(part 1 in a series)
So, the Oracle of Omaha, the esteemed Warren Buffett, bought the Burlington Northern Santa Fe Railroad (BNSF). He's given several reasons why he made the deal (from liking to bet on the future of the American economy to not having a train set as a boy but there is probably no singular reason other than the fact that he thought the BNSF was a well-run corporation which would give solid, if not stellar, returns for the long term.
And he's probably right. Left for dead in the 1970s in an era of disinvestment and mismanagement (when railroads like the Milwaukee Road abandoned transcontinental routes even as they were likely making money; we'll get to the the Milwaukee Road later), and with trucks taking larger shares of the marketplace, freight railroads have come roaring back in the last 30 years. Efficiencies have improved, some branch lines have been jettisoned (in order to focus on the steadier, long-haul traffic) and deregulation allowed for more profitability. And while Conrail was formed on the east coast in 1976 out of several bankrupt railroads, it's since been reprivatized, and the US is the only major country which has not nationalized its railroads.
Energy also comes in to the picture. The environmental skeptics say that Buffet is betting on coal having an increasing role in the American economy—and freight rail is the only way to move coal. (The New Yorker had a great two-part article about coal transport a few years back. (It's firewalled, though.) But, coal originates in the Powder River Basin in Wyoming, which is not near anything, and has to be shipped east (generally), and trains are the only way to feasibly do this. The other side of the coin is that Buffet may be betting on higher oil prices, which make freight rail even more economical than highway trucking. And that would likely be good for the environment.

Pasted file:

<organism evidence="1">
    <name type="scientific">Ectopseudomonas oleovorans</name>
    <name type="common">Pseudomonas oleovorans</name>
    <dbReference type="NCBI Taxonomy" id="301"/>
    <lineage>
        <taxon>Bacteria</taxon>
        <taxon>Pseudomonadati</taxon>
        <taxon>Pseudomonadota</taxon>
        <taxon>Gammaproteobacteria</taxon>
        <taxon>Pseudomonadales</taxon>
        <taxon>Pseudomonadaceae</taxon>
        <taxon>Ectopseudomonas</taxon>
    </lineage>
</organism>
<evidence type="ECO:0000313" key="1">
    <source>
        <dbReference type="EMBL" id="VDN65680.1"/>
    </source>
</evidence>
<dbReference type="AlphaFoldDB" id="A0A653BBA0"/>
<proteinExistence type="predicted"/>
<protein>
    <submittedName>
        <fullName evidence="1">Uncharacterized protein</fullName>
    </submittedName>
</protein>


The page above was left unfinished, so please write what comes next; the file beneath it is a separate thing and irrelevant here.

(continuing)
It's pretty likely that Buffet made a good, long-term investment. The question is how much he will invest in the company. Like most publicly-traded firms, the BNSF had quarterly reports and a board of directors and, even though they are nearing completion of a double-tracking of their Southern Transcon (the old ATSF route of the SuperChief and the freight hotshot Super C which was scheduled from LA to Chicago in 40 hours), such restrictions likely wouldn't have resulted in significantly higher capital outlays. Now, however, with Buffet aboard, there's a chance they might take a bigger capital bite: electrification.
With electrification, it turns out that there is much more to it than meets the eye. I was originally going to write one post here but started taking notes and it became unwieldy. So, I'll break it down in to the following mini-posts (some of which might not be that mini) and link them each as I post them:
I. We've discussed how being part of a larger organization like Berkshire Hathaway may allow the BNSF to spend more freely on capital improvements in this section.
II. We'll then look at a history of freight rail electrification, including the sad tale of the Milwaukee Road (who de-electrified with about the worst timing possible, ever) and some freight rail electrification abroad.
III. We'll look at some of the operational advantages of electric power, and
IV. Some of the economic advantages, in the long run, of electric power generation, and how the whole system would be built.
V. From an environmental standpoint, we'll look in to how electricity can be generated on-route, and whether there are options beyond coal (such as wind and solar), and
VI. How this may mesh with the construction of a smart grid.
VII. Finally, we'll see if freight rail electrification may have any benefits for passenger rail, on the BNSF routes and other main lines.
Will we answer the question of whether Buffet should electrify freight rail be answered? Of course not. But it is an interesting question to ponder.